rain beats on tin roofs, the last picture show
flickers in black and white in a theatre
of desperate desperation, upon the hill tonight
an awesome distant charting
52 iron-on stars and Shalimar sisters weeping
and bleak black buggies from Lancaster
gusting in the wind, therapy cannot help
nor beer or wine or cigarettes, the dice thrown
and slow vegetation and sweet mineral water
roving the body's length concurrently
this is the power of loss, one more ride
onward for the prize, the courage to create
and then a rather eccentric welcome
in a platonic sad hotel
with blue guitars stacked in neat rows
of trivia and silent tenants rocking
on a wide-brimmed white front porch.
53 Steve McCaffery
Two Poems
Surrec Mac Te gen carry
umprin quan club Fan ducks yellow Ceol
good Amsu Naman bargainbout
milch hearth consecrand Dig ex in any
tittle sourd sponthe pura break evera re admini
with In wander stumble Dor This yeaster accousto to house
na condi Nomo Aecquo
appa Moyla re pro Mainy
Perlan Bella
perfect woodtoo Potter ques Reli allthe
backon night declaina
there primi buz smool pro Eyr tim
en guid hiber epi am there
trans wis sacra Nuota de along
maxi Mac one heopon spring whither Boerge good
confraterni Bally bled cockly becker ohahn upper pass
popu gwendo them Hoc mana tono
paridi turf
to pura re to tap pat comprehen melan grassbelong nigger
com please Em periparo completamen seeming quite
trampa plan luxuriotia charnel one optimo ort
lather dap Whenast Inni peru tetradoma a verypet
Colum hophaz Cockalooralooraloo thin commend
egg manun missile
Morn preadam
to leather here con
me Dodd sleep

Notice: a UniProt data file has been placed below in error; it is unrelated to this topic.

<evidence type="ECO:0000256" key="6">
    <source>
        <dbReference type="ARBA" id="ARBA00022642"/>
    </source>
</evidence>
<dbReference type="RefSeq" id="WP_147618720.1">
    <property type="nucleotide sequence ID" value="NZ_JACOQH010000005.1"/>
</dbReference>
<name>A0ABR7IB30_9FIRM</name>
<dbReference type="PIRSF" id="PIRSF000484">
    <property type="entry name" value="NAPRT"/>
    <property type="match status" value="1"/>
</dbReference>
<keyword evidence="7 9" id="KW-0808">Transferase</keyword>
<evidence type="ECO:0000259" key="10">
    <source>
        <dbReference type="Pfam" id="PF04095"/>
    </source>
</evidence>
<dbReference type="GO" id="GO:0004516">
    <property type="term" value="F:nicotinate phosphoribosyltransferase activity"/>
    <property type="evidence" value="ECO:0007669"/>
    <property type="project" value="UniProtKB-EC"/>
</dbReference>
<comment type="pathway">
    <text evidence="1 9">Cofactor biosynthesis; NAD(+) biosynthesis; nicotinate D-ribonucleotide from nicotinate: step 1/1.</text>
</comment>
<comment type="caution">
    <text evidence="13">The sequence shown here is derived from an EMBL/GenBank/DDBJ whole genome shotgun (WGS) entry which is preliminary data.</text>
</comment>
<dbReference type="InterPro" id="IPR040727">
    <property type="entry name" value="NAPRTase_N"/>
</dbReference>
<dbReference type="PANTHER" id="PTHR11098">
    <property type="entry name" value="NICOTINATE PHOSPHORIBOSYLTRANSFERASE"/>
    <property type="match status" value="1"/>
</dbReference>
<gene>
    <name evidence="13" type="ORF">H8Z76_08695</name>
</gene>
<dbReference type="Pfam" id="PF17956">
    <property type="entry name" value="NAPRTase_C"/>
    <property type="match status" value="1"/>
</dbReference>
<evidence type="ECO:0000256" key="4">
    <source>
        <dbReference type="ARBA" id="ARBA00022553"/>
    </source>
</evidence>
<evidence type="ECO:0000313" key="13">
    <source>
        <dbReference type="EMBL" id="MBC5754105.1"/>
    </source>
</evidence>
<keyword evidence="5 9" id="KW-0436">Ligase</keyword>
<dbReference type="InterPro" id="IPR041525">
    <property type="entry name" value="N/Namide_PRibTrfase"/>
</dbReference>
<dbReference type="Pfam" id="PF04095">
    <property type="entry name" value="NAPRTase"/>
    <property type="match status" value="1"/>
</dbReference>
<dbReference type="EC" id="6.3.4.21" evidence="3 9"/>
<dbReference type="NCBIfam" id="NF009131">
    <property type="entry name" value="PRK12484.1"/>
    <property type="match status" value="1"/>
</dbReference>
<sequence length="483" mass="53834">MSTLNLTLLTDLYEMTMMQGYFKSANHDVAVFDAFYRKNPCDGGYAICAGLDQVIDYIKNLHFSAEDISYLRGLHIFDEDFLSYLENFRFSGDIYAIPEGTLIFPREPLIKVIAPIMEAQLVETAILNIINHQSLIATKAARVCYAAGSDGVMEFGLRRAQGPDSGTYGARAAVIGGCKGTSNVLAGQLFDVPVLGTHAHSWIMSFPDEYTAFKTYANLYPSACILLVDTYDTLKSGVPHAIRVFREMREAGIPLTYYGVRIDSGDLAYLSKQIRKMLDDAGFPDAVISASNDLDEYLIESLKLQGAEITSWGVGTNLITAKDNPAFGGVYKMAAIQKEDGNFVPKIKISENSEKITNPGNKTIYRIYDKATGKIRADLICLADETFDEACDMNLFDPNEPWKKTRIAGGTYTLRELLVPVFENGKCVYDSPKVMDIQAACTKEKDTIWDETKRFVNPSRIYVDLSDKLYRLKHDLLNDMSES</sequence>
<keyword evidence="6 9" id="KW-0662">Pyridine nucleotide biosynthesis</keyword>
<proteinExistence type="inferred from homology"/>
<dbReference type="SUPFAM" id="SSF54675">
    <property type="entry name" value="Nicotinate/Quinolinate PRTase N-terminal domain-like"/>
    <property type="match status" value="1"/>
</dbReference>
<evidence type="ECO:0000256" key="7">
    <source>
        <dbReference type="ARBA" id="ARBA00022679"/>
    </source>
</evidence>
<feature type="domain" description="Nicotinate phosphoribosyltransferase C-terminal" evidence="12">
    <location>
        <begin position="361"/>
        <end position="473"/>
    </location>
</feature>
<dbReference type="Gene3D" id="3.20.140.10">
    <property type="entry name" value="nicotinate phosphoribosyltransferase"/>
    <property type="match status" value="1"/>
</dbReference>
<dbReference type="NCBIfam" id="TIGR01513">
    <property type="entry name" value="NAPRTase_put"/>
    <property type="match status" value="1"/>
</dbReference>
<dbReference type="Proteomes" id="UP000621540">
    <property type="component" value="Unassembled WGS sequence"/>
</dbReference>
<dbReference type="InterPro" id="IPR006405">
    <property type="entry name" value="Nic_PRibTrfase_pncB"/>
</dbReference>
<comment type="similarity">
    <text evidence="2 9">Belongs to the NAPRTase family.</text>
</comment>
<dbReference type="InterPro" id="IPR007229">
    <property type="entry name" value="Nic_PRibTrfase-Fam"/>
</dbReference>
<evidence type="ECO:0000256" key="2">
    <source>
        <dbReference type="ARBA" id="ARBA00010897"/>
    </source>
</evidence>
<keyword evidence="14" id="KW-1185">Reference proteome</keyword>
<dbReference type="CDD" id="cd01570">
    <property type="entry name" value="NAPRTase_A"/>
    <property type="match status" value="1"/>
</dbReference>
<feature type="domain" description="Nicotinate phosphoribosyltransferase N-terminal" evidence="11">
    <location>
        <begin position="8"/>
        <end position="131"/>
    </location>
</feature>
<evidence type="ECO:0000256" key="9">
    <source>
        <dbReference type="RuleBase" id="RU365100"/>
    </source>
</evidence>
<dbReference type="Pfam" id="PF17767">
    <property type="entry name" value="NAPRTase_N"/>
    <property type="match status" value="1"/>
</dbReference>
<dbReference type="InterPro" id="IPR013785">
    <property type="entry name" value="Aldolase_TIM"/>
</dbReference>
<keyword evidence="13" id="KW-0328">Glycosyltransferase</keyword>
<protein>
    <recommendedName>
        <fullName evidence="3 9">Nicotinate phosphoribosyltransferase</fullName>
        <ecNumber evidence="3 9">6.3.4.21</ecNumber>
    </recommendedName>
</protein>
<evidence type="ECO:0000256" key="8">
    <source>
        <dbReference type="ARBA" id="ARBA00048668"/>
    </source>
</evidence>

ruck clutter Mineninecy be
mutther Shaugh strulldeburg uncon
tuf mara cum
54 beard bar pro poor new wedding
Anna big swag hilly bay
Think alia
Anticollabora constitutes an "anamorphic" excavation of James Joyce's
Finnegan's Wake. Taking the Viking Press edition of 1959 as the source
text, it records the premier portions of all the words fractured at a line
end and carried over to the next line for completion. Each line of
Anticollabora corresponds to one page in the Wake and stanza breaks
correspond to textual breaks in the source. The vocabulary then,
comprises 50% of the total lexemic units that Joyce would have
considered semantically incomplete and arbitrarily broken.
The section reproduced (and recorded) is the anamorphic transcript
derived from the final section of the Wake (Section IV) and occupies
pages 593 to 628 in the Viking edition.
Anamorphic painting was a popular minor genre through the Baroque.
The painting, when viewed from an orthodox angle, yielded an extremely
distorted and unrecognizable image, which would transform into a
recognizable image when viewed from an extreme angle.
55 Demi-Plosive Nine Part
a.   jf     a.     a
P*5pi(D^D!H$'     a   Jf       a      £ -P%
r <
56 ■ •.' •-•. J. .-
57 hhp 9    p%p^pVP^p
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58 Trap Lines
for Christian
Thomas King
When I was twelve, thirteen at the most, and we were still living
on the reserve, I asked my grandmother and she told me my
father sat in the bathroom in the dark because it was the only
place he could go to get away from us kids. What does he do in the bathroom, I wanted to know. Sits, said my grandmother. That's it? Thinks,
she said, he thinks. I asked her if he went to the bathroom, too, and she
said that was adult conversation, and I would have to ask him. It seemed
strange at the time, my father sitting in the dark, thinking, but rather
than run the risk of asking him, I was willing to believe my grandmother's
At forty-six, I am sure it was true, though I have had some trouble
convincing my son that sitting in the bathroom with the lights out is normal. He has, at eighteen, come upon language, much as a puppy comes
upon a slipper. Unlike other teenagers his age who slouch in closets and
basements, mute and desolate, Christopher likes to chew on conversation, toss it in the air, bang it off the walls. I was always shy around language. Christopher is fearless.
"Why do you sit in the bathroom, Dad?"
"My father used to sit in the bathroom."
"How many bathrooms did you have in the olden days?"
"We lived on the reserve then. We only had the one."
"I thought you guys lived in a teepee or something. Where was the
"That was your great grandfather. We lived in a house."
"It's a good thing we got two bathrooms," he told me.
The house on the reserve had been a government house, small and
poorly made. When we left and came to the city, my father took a picture